By Janet Ellis, Senior Policy Director
During the Helena Christmas Bird Count this year, one of the first species we saw was a Northern Shrike, perched high on a bare tree. Everyone in our party was able to observe him. This shrike is the only songbird that is a true predator—feeding largely on rodents and small birds, just like a hawk or owl. They are known for their habit of hanging the remains of their prey on a sharp object (thorn, stick, or barbed wire fence), to store it for later consumption. We were pleased to see a shrike first thing—and it was still perched at the same sentry post at the end of the day. He had settled into the neighborhood!
Everyone participating in a CBC comes away with a few close encounters with birds and/or fellow birdwatchers—and a few stories to tell. Montana Audubon networks our state’s CBCs. This year, so far, we have a few tidbits to share:
· Thanks to Gene Reckin of Libby for stepping up to the plate to lead the 46th bird count in that community. When it was discovered that last year’s leader had moved, Gene volunteered to take the reins.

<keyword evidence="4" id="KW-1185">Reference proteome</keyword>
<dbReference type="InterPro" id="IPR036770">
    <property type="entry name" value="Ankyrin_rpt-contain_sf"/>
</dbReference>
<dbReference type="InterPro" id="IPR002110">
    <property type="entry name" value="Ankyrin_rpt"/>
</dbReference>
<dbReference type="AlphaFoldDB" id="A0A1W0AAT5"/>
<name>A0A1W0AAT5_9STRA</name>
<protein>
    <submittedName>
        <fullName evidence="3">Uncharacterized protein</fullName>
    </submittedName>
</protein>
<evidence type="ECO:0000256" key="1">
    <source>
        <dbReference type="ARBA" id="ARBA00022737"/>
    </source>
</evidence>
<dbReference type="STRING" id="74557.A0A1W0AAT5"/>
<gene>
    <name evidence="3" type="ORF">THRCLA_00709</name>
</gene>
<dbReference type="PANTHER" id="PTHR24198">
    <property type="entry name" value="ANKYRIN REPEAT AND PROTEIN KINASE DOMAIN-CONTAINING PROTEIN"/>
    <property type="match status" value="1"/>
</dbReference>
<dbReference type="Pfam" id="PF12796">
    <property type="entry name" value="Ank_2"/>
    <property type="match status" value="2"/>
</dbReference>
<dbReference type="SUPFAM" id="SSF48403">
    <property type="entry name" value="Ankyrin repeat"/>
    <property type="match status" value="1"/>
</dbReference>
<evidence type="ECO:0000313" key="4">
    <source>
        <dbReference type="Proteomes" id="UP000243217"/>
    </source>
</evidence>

· Missoula was all in a tizzy over the Russian/Norwegian/Not-from-Montana fieldfare, a new bird species for the state. Read more about this rare, robin-sized bird HERE.
· The Eureka CBC had one Snowy Owl and one Varied Thrush—summer meets winter.
· This winter is a Common Redpoll year in Montana. Redpolls, which nest in the Arctic, periodically arrive in Montana in large numbers.
· We had a ‘dry run’ of a potentially new CBC this year at Little Bighorn National Monument. This was the second year for a CBC in the Cut Bank area.
· Bozeman marked its 75th year of CBCs this year—but 77 CBCs have been conducted there. What does that mean? In 1908 and again in 1911, two counts were done in Bozeman. Evidently, double counts were done for two years before the protocols were formalized.
Join a CBC near you—and learn about what feathered neighbors are hanging out in your community this winter.